Allison's Book Bag

Posts Tagged ‘picture books about cats

A friend of mine and I like to collect cat books. What follows is a review of three picture books from her collection and one from mine. Two of the books are about homeless cats, a topic dear to my heart. The other two books are simply fun reads.

SenorCatSenior Cat’s Romance and Other Favorite Stories from Latin America is a collection of six popular Cuban stories retold by Lucia Gonzalez. Each story is followed by an explanation of its background and a short glossary. The sole cat story is the title one and written in poetic form. It tells of a cat who sat on a throne drinking spiced milk in his stockings of silk and golden shoes. One day he receives a note from a servant that informs him he’s about to be married. Upon being wed to his love, Sir Cat reacts in such excitement that he falls off the church roof and to his supposed death. Thank goodness cats have multiple lives! My friend used to sing this song in Spanish in grade school. The tale is also the one the author says she most enjoyed illustrating, and sand over and over as she painted the cats.

NobodysCatNobody’s Cat by Barbara Josse is based on a real-life experience by the author. In a straightforward and simple style, the author tells of a feral cat that didn’t belong to anyone but had babies she needed to care for. One crisp fall day, when her milk ran out, the feral cat ventured towards a nearby home of people. A boy came out. The feral cat wanted to run, but she stayed for the sake of her kittens. The family fed her a bowl of cream and this became milk for her babies. Then each new day, the feral cat deposited a kitten on the porch of this family until all her babies had found homes. I liked this story from start to finish, even if in real life, feral cats might take more time to adjust to humans. The parental love that the feral cat shows rings true to other experiences people have shared. If you enjoy this book, you’ll probably also enjoy Nobody’s Cats by Valerie Ingram.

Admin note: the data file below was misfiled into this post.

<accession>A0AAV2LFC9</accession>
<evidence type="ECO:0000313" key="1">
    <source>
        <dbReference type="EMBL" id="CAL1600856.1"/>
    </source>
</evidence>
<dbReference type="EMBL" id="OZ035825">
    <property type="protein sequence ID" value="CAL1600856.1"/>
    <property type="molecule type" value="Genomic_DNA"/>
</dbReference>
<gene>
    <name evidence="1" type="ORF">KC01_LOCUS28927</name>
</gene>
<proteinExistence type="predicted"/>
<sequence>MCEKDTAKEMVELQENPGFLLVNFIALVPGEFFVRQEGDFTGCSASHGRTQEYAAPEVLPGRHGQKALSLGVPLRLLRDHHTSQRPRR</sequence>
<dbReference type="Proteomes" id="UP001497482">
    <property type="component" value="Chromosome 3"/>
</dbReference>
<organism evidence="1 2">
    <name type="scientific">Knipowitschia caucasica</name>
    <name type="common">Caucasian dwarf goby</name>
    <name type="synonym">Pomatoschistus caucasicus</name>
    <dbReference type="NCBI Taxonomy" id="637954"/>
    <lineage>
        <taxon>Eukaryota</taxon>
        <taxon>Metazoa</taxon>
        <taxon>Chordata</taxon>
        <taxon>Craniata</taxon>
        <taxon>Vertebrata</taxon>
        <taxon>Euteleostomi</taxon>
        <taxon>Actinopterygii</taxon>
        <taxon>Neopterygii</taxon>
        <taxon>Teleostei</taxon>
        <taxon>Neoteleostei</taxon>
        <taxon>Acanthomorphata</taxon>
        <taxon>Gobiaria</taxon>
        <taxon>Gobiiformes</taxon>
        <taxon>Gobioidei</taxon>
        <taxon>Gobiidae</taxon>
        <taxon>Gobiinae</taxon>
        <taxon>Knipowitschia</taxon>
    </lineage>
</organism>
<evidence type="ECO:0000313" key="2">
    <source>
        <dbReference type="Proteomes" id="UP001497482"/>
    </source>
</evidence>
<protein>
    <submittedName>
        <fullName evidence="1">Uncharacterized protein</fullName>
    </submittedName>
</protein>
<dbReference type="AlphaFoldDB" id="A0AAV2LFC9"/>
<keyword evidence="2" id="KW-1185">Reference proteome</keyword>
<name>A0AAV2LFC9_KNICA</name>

BestFriendBest Friend by A.M. Monson tells of an unlikely friendship between a cat and a mouse. At the start, the two are playing checkers, and Cat is a clear champion. Mouse wants to play a different game, but Cat isn’t willing to compromise, and so the two separate. Cat is so determined to have his own way that he even puts out an advertisement in the community paper for a friend. Several residents answer Cat’s advertisement, but each has something wrong with them. One is too messy, another prefers sports, and a third is a daredevil. Whatever will Cat do? This story could’ve just as easily been about any two other animals, but my friend and I picked it due to a cat being one of the main characters. This is a sweet story about appreciating the friends you have.

ChristmasKittenPerfect for the holidays is The Christmas Kitten by Andrew Charman. The adventure starts out in an animal shelter, where cats of all sizes were enjoying themselves. They were happy to be inside and to have a regular source of food, even if the surviving the shelter meant dealing with a few fights. All the cats were content that is except Oliver. He wanted a family, and decided to escape to find his dream. If you’ve ever read Are You My Mother? by P.D. Eastman you’ll find the structure for the rest of the story familiar. First, Oliver encounters mice, next dogs, then bears, and finally the big zoo cats. Some of the animals are scared and others think themselves too good for Oliver. But even when he’s accepted, none of the animals feel like family. Then he meets another cat, who shows him where the real source of family is. Other than my disliking that shelter cats were portrayed as being pleased with their lot in life, which is nothing like reality, I adored this book.